Tobe Hooper (1943 - 2017)
I was seven years old when The Texas Chainsaw Massacre was released in the UK. I used to regularly look at the movie listings in the Evening Standard each Thursday and ruminate upon the lurid posters for the latest releases. My young imagination would frequently run riot at what I saw, fuelled further by the inference of the tag lines. And the UK poster for The Texas Chainsaw Massacre left me utterly terrified. The horrors I conjured up in my mind. It is only in recent years that I learnt that the film was deemed too controversial by the head of the British Board of Film Censorship as it was known back then. Chief film examiner Stephen Murphy felt the films focus on “abnormal psychology” made it unsuitable for even an X certificate. Thus, the movie was denied a rating which amounted to a de facto ban. However, due to a legal loophole, the BBFC decision could be vetoed by local authorities and the Greater London Council granted the movie a rating and so the film was shown in London.
To this day The Texas Chainsaw Massacre remains a terrifying cinematic ordeal to watch. There is a tangible air of disquiet which develops into unbearable tension that is cloying and suffocating. The squalor of the old Hardesty family homestead is vivid and final act of the movie where Marilyn Burns is terrorised by Leatherface and his siblings is utterly gruelling. Her relentless screaming is extremely disconcerting and when the film finally ends the viewer is left drained and bewildered after its relentless ninety minute assault on one’s senses. It is paradoxical that something so intense as The Texas Chainsaw Massacre could be written and directed from someone as softly spoken and thoughtful as Tobe Hooper.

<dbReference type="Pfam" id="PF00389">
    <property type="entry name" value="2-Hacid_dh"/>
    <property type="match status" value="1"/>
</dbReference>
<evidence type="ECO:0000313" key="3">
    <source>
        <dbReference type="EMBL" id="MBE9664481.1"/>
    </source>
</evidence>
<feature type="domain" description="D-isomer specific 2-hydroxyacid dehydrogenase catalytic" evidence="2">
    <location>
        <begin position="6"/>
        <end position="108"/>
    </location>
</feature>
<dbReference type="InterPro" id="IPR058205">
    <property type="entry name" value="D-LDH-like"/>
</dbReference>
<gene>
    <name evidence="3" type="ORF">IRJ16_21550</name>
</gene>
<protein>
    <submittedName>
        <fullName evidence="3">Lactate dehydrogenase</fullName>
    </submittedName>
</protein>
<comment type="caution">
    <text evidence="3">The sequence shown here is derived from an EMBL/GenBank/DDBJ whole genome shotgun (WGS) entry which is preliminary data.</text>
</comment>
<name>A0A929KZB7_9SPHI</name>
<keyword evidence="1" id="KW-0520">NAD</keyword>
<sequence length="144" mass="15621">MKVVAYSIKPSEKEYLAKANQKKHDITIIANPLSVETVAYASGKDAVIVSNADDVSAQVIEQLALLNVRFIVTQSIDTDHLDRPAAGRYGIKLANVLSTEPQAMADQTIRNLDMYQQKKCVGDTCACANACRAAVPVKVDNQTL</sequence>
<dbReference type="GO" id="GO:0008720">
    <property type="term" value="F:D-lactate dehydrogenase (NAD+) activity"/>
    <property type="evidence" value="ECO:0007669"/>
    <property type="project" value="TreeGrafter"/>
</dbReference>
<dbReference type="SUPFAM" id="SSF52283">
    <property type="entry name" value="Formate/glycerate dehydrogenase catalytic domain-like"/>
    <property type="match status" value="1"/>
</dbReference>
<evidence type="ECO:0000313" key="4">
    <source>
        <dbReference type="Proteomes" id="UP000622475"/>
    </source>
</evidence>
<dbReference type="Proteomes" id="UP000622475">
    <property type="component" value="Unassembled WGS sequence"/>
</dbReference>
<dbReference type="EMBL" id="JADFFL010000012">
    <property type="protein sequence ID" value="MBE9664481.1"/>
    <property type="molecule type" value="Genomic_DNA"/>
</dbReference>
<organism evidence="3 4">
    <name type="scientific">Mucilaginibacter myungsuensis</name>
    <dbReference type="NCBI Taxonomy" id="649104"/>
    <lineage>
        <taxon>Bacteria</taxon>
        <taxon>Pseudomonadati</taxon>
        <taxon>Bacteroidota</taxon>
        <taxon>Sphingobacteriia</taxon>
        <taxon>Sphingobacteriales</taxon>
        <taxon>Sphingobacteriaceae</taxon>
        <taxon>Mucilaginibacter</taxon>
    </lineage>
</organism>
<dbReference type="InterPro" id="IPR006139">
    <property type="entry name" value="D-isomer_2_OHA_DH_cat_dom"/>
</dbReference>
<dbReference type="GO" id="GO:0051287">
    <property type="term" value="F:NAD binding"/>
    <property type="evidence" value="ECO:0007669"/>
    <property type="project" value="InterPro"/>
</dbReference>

Hooper had a talent for creating tension, depicting dysfunctional families and capturing credible human foibles. It’s all there to see in such movies as Funhouse, Poltergeist and the TV miniseries Salem’s Lot. The latter remains a milestone in Stephen King adaptations and the scene where Danny Glick comes to Mark Petrie's window and asks to be let in, still bothers me to this day. And even the movies he made that failed at the box office, still remain curiously interesting. Lifeforce had an incredibly troubled production, yet remains a gloriously engaging mess, filled with insane dialogue and ghoulish bursts of horror. Such was the talent of Tobe Hooper. Even on a bad day his creative talent eclipsed that of many of his peers. Up and coming film makers should take note and ensure they are familiar with his legacy because he altered the genre forever.